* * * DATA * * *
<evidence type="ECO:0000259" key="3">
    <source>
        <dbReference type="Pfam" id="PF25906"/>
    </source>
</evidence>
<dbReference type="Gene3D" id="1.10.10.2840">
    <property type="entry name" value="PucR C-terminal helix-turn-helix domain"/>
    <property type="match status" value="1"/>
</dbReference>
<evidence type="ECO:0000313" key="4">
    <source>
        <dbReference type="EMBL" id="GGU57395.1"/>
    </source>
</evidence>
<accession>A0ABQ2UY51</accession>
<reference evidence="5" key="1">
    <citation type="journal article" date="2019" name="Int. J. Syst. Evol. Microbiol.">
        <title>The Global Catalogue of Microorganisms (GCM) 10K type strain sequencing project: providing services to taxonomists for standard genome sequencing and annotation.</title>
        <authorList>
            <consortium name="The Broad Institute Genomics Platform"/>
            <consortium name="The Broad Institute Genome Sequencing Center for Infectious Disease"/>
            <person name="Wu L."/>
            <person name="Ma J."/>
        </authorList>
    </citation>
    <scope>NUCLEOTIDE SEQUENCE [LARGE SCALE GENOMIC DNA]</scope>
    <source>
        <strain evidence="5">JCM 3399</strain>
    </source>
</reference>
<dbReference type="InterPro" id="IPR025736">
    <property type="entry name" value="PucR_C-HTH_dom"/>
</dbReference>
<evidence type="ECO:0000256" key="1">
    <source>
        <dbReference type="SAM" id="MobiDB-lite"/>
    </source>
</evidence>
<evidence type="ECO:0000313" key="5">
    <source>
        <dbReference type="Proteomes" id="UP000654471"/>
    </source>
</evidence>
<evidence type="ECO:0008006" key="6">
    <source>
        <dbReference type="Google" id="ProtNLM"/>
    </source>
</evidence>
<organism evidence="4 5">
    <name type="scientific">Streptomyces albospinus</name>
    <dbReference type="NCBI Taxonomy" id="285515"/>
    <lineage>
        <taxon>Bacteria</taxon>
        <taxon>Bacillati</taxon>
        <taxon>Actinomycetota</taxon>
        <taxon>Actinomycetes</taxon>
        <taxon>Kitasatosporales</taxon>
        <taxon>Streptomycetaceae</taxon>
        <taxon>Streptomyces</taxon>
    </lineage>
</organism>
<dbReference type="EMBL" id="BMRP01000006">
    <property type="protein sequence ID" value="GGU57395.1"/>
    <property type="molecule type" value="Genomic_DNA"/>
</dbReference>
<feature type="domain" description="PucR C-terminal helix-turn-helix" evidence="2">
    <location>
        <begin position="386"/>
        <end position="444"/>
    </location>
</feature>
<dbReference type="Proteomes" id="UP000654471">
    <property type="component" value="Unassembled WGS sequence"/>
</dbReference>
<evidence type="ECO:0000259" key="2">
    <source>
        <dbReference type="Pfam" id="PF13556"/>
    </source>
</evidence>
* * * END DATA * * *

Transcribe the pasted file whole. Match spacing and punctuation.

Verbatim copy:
<evidence type="ECO:0000259" key="3">
    <source>
        <dbReference type="Pfam" id="PF25906"/>
    </source>
</evidence>
<dbReference type="Gene3D" id="1.10.10.2840">
    <property type="entry name" value="PucR C-terminal helix-turn-helix domain"/>
    <property type="match status" value="1"/>
</dbReference>
<evidence type="ECO:0000313" key="4">
    <source>
        <dbReference type="EMBL" id="GGU57395.1"/>
    </source>
</evidence>
<accession>A0ABQ2UY51</accession>
<reference evidence="5" key="1">
    <citation type="journal article" date="2019" name="Int. J. Syst. Evol. Microbiol.">
        <title>The Global Catalogue of Microorganisms (GCM) 10K type strain sequencing project: providing services to taxonomists for standard genome sequencing and annotation.</title>
        <authorList>
            <consortium name="The Broad Institute Genomics Platform"/>
            <consortium name="The Broad Institute Genome Sequencing Center for Infectious Disease"/>
            <person name="Wu L."/>
            <person name="Ma J."/>
        </authorList>
    </citation>
    <scope>NUCLEOTIDE SEQUENCE [LARGE SCALE GENOMIC DNA]</scope>
    <source>
        <strain evidence="5">JCM 3399</strain>
    </source>
</reference>
<dbReference type="InterPro" id="IPR025736">
    <property type="entry name" value="PucR_C-HTH_dom"/>
</dbReference>
<evidence type="ECO:0000256" key="1">
    <source>
        <dbReference type="SAM" id="MobiDB-lite"/>
    </source>
</evidence>
<evidence type="ECO:0000313" key="5">
    <source>
        <dbReference type="Proteomes" id="UP000654471"/>
    </source>
</evidence>
<evidence type="ECO:0008006" key="6">
    <source>
        <dbReference type="Google" id="ProtNLM"/>
    </source>
</evidence>
<organism evidence="4 5">
    <name type="scientific">Streptomyces albospinus</name>
    <dbReference type="NCBI Taxonomy" id="285515"/>
    <lineage>
        <taxon>Bacteria</taxon>
        <taxon>Bacillati</taxon>
        <taxon>Actinomycetota</taxon>
        <taxon>Actinomycetes</taxon>
        <taxon>Kitasatosporales</taxon>
        <taxon>Streptomycetaceae</taxon>
        <taxon>Streptomyces</taxon>
    </lineage>
</organism>
<dbReference type="EMBL" id="BMRP01000006">
    <property type="protein sequence ID" value="GGU57395.1"/>
    <property type="molecule type" value="Genomic_DNA"/>
</dbReference>
<feature type="domain" description="PucR C-terminal helix-turn-helix" evidence="2">
    <location>
        <begin position="386"/>
        <end position="444"/>
    </location>
</feature>
<dbReference type="Proteomes" id="UP000654471">
    <property type="component" value="Unassembled WGS sequence"/>
</dbReference>
<evidence type="ECO:0000259" key="2">
    <source>
        <dbReference type="Pfam" id="PF13556"/>
    </source>
</evidence>